I picked up the chapter book Clementine on a whim. I was standing in the bookstore when my eye fell on this bright orange book. It's not my normal type of book but I opened the cover, read the first page, and bought it on the spot. I was in love with this character from page one. I've read the whole series but I'll be talking about the first book here.
Clementine, written by Sara Pennypacker and illustrated by Marla Frazee, follows a little girl named (appropriately) Clementine as she tries to navigate third grade, her parent's apartment building, and staying out of trouble. One of these is a bit of a challenge for her. Clementine is a high spirited kid. In some circles I'm sure she'd be considered ADD but mostly she's just curious, and not always sure about the rules. In this first book in the series, Clementine gets in trouble for cutting her friend's hair off, cutting her own hair off (to even the score), trying to glue her own hair to her friend's head, and then painting both their heads with permanent marker to try to cover over the bald spot. When she overhears a conversation that makes her think that her parents are going to get rid of her, because she's "the bad kid", Clementine tries to clean up her act...and her room.
The summary I've just listed of this book doesn't do this character justice. Clementine is one of the best written characters I've ever read. She's so high spirited but so lovable. She's a good kid that's just a little confused. She calls her brother all sorts of vegetable names (rutabaga, turnip, lettuce...) because she shouldn't be the only one stuck with a food name. I still haven't found out his real name. She makes frequent visits to the principals office, where the interactions are so funny, I have to wipe away tears. Here's an example:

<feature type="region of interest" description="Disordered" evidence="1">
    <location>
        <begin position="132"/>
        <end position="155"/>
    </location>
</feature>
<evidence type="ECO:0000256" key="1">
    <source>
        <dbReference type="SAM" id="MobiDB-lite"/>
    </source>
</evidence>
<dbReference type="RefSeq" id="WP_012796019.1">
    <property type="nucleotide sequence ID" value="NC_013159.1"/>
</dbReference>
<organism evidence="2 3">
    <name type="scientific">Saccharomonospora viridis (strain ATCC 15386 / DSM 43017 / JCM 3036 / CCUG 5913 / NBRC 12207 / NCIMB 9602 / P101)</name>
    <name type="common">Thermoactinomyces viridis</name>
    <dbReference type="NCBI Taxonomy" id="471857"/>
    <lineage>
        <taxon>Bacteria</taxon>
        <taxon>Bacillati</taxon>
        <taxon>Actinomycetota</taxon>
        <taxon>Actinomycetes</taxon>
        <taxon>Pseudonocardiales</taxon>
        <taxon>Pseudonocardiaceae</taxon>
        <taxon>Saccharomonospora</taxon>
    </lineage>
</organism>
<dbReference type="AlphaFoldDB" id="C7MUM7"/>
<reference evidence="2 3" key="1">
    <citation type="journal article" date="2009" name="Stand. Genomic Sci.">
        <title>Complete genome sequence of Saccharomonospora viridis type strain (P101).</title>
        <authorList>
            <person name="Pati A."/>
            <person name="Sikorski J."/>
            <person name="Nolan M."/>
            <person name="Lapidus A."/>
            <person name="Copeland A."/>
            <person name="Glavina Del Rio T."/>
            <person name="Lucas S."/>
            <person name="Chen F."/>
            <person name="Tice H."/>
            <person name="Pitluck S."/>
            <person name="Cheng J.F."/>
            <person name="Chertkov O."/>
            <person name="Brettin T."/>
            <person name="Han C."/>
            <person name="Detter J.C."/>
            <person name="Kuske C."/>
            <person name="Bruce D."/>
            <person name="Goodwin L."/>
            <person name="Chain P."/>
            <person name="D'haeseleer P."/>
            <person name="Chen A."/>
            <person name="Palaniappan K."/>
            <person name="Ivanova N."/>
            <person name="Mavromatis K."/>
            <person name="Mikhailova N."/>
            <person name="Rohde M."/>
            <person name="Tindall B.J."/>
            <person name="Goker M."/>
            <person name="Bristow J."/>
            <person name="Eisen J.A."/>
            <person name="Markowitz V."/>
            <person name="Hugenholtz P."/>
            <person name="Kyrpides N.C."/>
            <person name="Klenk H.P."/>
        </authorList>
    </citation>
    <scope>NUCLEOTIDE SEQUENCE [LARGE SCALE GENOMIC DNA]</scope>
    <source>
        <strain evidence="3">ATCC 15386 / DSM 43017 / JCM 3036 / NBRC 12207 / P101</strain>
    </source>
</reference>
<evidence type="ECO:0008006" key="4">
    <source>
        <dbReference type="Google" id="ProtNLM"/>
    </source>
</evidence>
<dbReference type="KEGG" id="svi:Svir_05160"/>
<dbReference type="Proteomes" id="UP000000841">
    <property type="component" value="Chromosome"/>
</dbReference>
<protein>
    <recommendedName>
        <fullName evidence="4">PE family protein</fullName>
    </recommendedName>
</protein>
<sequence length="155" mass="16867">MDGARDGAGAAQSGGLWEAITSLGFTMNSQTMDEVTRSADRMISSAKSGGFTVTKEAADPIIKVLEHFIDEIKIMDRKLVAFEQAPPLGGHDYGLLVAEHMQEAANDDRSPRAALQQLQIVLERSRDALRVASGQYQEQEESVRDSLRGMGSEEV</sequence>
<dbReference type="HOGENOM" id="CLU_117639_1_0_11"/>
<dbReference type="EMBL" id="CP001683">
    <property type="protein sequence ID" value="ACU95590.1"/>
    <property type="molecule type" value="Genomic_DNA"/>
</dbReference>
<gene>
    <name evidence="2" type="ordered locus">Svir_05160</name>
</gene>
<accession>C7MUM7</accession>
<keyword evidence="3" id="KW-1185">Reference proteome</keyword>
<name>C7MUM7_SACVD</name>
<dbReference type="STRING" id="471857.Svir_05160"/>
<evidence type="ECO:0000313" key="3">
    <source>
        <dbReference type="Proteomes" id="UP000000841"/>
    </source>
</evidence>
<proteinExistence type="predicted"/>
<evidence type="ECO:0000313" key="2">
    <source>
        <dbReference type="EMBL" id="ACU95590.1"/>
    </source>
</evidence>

"All right now, Clementine," Principal Rice said in her I'm-trying-to-be-patient-but-it's-getting-harder voice. "Why did you cut off Margaret's hair?"And Clementine is only one of the characters I love in this series. Her parents are written with such heart and with such great voices. Both are unique and show their love for Clementine in different ways. I loved these parents as much or more than I loved the father in the Penderwick series, and I thought he was an amazing character. Margaret, Clementine's (now hairless) friend up on the 5th floor of the apartment building, is a classic Type A, rule-setting, germophobic foil to Clementine's high-spiritedness. While I never know what is going to come out of Clementine's mouth, "remember the rules" is more than likely to come out of Margaret's. Add in Margaret's older brother (who is not Clementine's boyfriend, as she insists), Principal Rice, Kumquat/Radish/Pea, and Clementine's kitten Moisturizer and you have a great cast.
"I was helping,"
And then I told Prinicipal Rice about how I'd helped her too. "I answered the phone while you were gone. I ordered some new school pets, and I told the gym teacher we are never going to play dodgeball again, and I made two appointments for you. The phone kept going dead so I guess it's busted. But at least I helped you a little."
That's what I thought.
There is a look they teach a person to make in principal school that is not very nice.
Marla Frazee's ink illustrations help to bring the story to live. Clementine is almost always presented in action, or sporting an unusual posture. This is a kid who is always in motion, always questioning and Frazee lets us in on the action. My favorite illustration from the first book might be Clementine standing on the toilet while her father looks at her chocolate frosting beard. Or of course it could be Clementine with her head covered by her parent's blanket to hide the cut off hair. Each illustration is a delight. Each thought or line from Clementine makes me laugh, and then feel. I love this character. I don't remember the last time I was this charmed. A fantastic series.